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HOW RULE-BREAKING LED TO THE OSCARS – City of Books Podcast with Emma Donoghue

Working with film maker Lenny Abrahamson was a highlight of her career and she learned a lot from him – including why some rules should be broken, says writer Emma Donoghue.

She has taken on more film and TV projects as a result of their collaboration on the 2016 Oscar-winning film Room, based on her novel by the same name.

That positive experience “wouldn’t be true of every writer’s who’s tangled with Hollywood,” she admits.

Lenny, who won plaudits recently with the series Normal People based on the Sally Rooney book, taught Emma to ignore the rules in screenwriting manuals. It proved useful advice when it came to adapting her story about a woman held as a sex slave for seven years, and how she tried to shield her rapist’s child born during the ordeal.

“Lenny was great for freeing me from the rules because he’s so steeped in cinema, he knows when you need those rules and when you don’t,” Emma tells the City of Books podcast. She won an Oscar nomination for her script, and Brie Larson won a best actress gong for playing Ma.

“Like any newbie to a genre you tend to learn the rules a bit too stiffly. So I had learned the rule that you should get into a film scene late and get out early. In other words, make the scene as short as possible.

“Lenny was like, ‘No, no that’s when you’re trying to impress someone and get them to buy your script but we’re already making this film together. In this case can you please write me long scenes like a wildlife documentary. I just want loads and loads of this woman and boy interacting and I will find the places to cut.’”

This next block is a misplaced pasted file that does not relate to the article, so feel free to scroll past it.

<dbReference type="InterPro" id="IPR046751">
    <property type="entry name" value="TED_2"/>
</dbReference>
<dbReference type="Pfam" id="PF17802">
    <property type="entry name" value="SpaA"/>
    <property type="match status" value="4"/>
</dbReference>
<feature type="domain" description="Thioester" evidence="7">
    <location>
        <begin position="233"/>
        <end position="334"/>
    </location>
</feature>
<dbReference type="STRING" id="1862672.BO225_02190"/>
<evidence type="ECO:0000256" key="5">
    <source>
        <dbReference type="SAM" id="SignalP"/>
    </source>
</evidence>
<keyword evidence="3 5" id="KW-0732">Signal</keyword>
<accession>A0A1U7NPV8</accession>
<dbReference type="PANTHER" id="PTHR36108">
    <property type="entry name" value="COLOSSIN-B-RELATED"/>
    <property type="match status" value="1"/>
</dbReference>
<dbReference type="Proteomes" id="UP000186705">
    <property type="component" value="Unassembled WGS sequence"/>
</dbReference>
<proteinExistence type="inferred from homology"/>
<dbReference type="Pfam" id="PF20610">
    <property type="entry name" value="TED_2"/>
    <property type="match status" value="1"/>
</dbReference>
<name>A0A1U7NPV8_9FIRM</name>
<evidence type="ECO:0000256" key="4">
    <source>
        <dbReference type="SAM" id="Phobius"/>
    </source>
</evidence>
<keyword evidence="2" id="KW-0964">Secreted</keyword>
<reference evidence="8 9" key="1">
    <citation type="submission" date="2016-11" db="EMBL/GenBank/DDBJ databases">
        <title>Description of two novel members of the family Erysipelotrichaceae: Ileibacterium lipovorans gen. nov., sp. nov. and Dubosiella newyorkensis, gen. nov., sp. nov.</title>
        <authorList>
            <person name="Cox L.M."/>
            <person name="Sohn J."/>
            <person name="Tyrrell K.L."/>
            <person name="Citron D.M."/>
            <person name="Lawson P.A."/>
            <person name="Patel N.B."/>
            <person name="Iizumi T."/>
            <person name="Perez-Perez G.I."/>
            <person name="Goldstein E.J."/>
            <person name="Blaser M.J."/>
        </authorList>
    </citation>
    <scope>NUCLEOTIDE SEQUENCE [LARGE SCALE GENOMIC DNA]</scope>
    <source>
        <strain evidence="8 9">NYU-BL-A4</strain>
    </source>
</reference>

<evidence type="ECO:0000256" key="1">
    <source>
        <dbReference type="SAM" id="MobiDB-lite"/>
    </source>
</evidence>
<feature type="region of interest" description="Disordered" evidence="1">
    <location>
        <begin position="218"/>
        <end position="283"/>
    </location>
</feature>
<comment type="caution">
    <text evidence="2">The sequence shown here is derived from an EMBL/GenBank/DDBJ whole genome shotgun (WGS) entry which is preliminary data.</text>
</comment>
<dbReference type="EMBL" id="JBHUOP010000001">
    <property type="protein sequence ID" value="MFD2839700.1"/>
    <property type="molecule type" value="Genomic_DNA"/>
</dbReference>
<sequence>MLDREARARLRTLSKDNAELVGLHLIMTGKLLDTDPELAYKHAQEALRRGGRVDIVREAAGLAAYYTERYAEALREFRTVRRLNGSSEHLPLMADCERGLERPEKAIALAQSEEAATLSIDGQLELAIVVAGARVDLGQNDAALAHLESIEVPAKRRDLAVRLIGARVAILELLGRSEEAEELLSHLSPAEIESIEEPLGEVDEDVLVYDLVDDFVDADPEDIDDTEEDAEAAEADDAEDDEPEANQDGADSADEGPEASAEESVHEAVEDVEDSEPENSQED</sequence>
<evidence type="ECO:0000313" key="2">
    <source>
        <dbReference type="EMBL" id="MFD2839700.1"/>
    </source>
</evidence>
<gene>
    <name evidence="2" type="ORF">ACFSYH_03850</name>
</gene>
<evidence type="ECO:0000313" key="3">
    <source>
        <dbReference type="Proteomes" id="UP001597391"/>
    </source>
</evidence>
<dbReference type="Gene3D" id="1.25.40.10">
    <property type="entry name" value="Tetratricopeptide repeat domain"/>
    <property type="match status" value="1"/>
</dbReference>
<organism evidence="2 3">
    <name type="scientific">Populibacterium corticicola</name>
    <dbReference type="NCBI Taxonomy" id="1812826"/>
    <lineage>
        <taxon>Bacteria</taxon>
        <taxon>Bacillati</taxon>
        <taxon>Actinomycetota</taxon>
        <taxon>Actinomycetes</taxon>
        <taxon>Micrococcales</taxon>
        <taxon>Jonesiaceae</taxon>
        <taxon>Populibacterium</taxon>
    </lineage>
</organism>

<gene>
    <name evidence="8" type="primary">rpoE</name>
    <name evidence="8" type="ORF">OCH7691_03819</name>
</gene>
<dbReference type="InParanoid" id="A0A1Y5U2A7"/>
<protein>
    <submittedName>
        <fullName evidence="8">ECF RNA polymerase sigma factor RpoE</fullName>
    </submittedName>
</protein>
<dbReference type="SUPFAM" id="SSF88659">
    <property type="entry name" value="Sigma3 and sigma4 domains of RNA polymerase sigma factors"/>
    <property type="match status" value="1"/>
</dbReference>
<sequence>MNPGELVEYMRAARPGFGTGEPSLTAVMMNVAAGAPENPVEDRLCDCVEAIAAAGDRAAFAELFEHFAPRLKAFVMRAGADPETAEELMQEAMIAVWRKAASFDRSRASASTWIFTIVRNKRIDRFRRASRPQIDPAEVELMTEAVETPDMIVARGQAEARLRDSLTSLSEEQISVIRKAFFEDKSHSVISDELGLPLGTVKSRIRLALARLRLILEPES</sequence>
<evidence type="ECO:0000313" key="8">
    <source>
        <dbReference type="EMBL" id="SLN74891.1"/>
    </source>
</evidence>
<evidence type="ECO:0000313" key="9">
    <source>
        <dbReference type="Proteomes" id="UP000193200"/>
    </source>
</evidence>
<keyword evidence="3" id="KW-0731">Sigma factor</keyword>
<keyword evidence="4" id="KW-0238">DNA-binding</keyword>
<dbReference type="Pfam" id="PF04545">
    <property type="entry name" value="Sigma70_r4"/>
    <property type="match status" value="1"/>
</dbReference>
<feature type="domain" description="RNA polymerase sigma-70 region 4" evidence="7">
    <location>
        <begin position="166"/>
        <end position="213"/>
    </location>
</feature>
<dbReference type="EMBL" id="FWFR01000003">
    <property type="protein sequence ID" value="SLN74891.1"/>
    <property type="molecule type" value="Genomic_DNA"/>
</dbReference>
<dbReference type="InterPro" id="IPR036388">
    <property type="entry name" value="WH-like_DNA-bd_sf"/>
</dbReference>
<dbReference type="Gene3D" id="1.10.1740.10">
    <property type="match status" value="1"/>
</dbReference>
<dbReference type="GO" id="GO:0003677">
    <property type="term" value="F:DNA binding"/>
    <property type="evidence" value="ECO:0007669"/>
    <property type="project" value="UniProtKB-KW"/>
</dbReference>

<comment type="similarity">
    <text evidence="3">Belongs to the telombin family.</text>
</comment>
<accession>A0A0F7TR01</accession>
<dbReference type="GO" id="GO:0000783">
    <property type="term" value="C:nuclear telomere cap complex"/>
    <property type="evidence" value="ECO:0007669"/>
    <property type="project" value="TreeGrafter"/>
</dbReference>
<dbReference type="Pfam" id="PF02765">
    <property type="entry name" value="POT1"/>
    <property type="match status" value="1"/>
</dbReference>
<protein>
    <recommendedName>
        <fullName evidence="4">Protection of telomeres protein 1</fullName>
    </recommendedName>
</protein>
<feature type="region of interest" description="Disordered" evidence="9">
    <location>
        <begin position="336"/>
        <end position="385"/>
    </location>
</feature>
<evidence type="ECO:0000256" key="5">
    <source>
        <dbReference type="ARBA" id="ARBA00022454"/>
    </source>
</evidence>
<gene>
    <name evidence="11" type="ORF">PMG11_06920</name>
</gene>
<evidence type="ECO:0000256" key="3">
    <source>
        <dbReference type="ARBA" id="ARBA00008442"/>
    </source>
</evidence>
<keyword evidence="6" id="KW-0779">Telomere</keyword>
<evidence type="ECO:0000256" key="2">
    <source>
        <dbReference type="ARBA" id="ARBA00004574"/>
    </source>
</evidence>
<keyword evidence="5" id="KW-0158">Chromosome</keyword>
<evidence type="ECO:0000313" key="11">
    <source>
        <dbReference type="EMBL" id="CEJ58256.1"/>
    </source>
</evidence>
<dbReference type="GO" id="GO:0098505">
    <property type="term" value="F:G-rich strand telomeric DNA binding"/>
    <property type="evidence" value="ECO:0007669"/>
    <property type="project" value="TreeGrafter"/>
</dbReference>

Lenny’s “extraordinary film brought out the cinematic qualities” of her multi-award-winning book, also turned into a play. Room won four Oscar nominations, while the novel was shortlisted for the Man Booker Prize.

Elsewhere in the podcast Emma talks about the coincidences in her latest novel, The Pull of the Stars. It’s set in a Dublin hospital during the 1918 flu pandemic, with parallels that sound a familiar note today.

Just as she finished writing it, the Covid-19 virus struck. Her publishers fast-tracked it because of how closely it chimes with the times.

For more on Emma’s book: Click HERE

City of Books is supported by Dublin UNESCO City of Literature and MOLI The Museum of Literature Ireland.

They are available on the usual platforms including Apple and Spotify.